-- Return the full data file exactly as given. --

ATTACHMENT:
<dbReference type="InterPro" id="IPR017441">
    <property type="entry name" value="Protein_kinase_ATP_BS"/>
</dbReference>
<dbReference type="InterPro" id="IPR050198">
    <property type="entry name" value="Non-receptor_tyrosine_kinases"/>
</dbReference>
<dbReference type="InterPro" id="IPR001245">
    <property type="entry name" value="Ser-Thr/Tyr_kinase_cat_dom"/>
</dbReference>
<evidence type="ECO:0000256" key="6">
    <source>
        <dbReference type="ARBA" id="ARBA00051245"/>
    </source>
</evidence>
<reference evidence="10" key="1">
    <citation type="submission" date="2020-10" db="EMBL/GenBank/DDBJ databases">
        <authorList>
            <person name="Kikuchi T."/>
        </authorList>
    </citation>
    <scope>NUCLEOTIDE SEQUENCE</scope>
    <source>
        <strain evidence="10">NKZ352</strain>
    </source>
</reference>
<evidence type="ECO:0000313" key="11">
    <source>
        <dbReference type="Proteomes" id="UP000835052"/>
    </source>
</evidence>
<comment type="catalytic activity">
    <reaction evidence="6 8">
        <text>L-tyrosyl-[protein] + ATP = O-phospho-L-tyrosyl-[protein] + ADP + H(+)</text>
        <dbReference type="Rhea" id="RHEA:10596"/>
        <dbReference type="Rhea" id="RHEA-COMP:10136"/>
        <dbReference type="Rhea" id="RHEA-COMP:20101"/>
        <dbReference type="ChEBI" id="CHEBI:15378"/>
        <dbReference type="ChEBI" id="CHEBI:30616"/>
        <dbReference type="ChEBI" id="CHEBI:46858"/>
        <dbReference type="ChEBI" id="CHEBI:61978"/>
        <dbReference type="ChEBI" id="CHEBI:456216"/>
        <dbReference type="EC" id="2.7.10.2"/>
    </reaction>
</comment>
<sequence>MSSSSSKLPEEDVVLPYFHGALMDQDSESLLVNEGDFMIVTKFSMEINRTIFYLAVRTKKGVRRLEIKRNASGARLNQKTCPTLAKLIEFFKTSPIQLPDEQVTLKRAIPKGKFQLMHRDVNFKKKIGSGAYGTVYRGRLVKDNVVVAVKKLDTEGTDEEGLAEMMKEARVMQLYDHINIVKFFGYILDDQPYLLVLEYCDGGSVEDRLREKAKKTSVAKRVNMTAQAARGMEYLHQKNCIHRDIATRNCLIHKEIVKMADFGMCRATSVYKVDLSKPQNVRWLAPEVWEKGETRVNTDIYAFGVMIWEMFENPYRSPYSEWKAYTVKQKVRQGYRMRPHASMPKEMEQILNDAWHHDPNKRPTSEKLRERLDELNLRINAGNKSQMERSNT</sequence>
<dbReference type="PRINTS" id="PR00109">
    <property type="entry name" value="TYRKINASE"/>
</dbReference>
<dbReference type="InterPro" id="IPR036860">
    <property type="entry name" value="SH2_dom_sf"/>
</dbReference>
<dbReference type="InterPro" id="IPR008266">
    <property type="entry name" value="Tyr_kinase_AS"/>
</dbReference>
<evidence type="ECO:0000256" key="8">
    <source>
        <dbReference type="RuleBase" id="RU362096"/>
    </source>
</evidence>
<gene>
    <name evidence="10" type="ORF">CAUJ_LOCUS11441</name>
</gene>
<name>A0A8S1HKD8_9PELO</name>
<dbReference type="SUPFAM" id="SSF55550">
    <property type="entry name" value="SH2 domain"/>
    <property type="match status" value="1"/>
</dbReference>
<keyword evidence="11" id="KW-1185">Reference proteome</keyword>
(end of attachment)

<dbReference type="InterPro" id="IPR017441">
    <property type="entry name" value="Protein_kinase_ATP_BS"/>
</dbReference>
<dbReference type="InterPro" id="IPR050198">
    <property type="entry name" value="Non-receptor_tyrosine_kinases"/>
</dbReference>
<dbReference type="InterPro" id="IPR001245">
    <property type="entry name" value="Ser-Thr/Tyr_kinase_cat_dom"/>
</dbReference>
<evidence type="ECO:0000256" key="6">
    <source>
        <dbReference type="ARBA" id="ARBA00051245"/>
    </source>
</evidence>
<reference evidence="10" key="1">
    <citation type="submission" date="2020-10" db="EMBL/GenBank/DDBJ databases">
        <authorList>
            <person name="Kikuchi T."/>
        </authorList>
    </citation>
    <scope>NUCLEOTIDE SEQUENCE</scope>
    <source>
        <strain evidence="10">NKZ352</strain>
    </source>
</reference>
<evidence type="ECO:0000313" key="11">
    <source>
        <dbReference type="Proteomes" id="UP000835052"/>
    </source>
</evidence>
<comment type="catalytic activity">
    <reaction evidence="6 8">
        <text>L-tyrosyl-[protein] + ATP = O-phospho-L-tyrosyl-[protein] + ADP + H(+)</text>
        <dbReference type="Rhea" id="RHEA:10596"/>
        <dbReference type="Rhea" id="RHEA-COMP:10136"/>
        <dbReference type="Rhea" id="RHEA-COMP:20101"/>
        <dbReference type="ChEBI" id="CHEBI:15378"/>
        <dbReference type="ChEBI" id="CHEBI:30616"/>
        <dbReference type="ChEBI" id="CHEBI:46858"/>
        <dbReference type="ChEBI" id="CHEBI:61978"/>
        <dbReference type="ChEBI" id="CHEBI:456216"/>
        <dbReference type="EC" id="2.7.10.2"/>
    </reaction>
</comment>
<sequence>MSSSSSKLPEEDVVLPYFHGALMDQDSESLLVNEGDFMIVTKFSMEINRTIFYLAVRTKKGVRRLEIKRNASGARLNQKTCPTLAKLIEFFKTSPIQLPDEQVTLKRAIPKGKFQLMHRDVNFKKKIGSGAYGTVYRGRLVKDNVVVAVKKLDTEGTDEEGLAEMMKEARVMQLYDHINIVKFFGYILDDQPYLLVLEYCDGGSVEDRLREKAKKTSVAKRVNMTAQAARGMEYLHQKNCIHRDIATRNCLIHKEIVKMADFGMCRATSVYKVDLSKPQNVRWLAPEVWEKGETRVNTDIYAFGVMIWEMFENPYRSPYSEWKAYTVKQKVRQGYRMRPHASMPKEMEQILNDAWHHDPNKRPTSEKLRERLDELNLRINAGNKSQMERSNT</sequence>
<dbReference type="PRINTS" id="PR00109">
    <property type="entry name" value="TYRKINASE"/>
</dbReference>
<dbReference type="InterPro" id="IPR036860">
    <property type="entry name" value="SH2_dom_sf"/>
</dbReference>
<dbReference type="InterPro" id="IPR008266">
    <property type="entry name" value="Tyr_kinase_AS"/>
</dbReference>
<evidence type="ECO:0000256" key="8">
    <source>
        <dbReference type="RuleBase" id="RU362096"/>
    </source>
</evidence>
<gene>
    <name evidence="10" type="ORF">CAUJ_LOCUS11441</name>
</gene>
<name>A0A8S1HKD8_9PELO</name>
<dbReference type="SUPFAM" id="SSF55550">
    <property type="entry name" value="SH2 domain"/>
    <property type="match status" value="1"/>
</dbReference>
<keyword evidence="11" id="KW-1185">Reference proteome</keyword>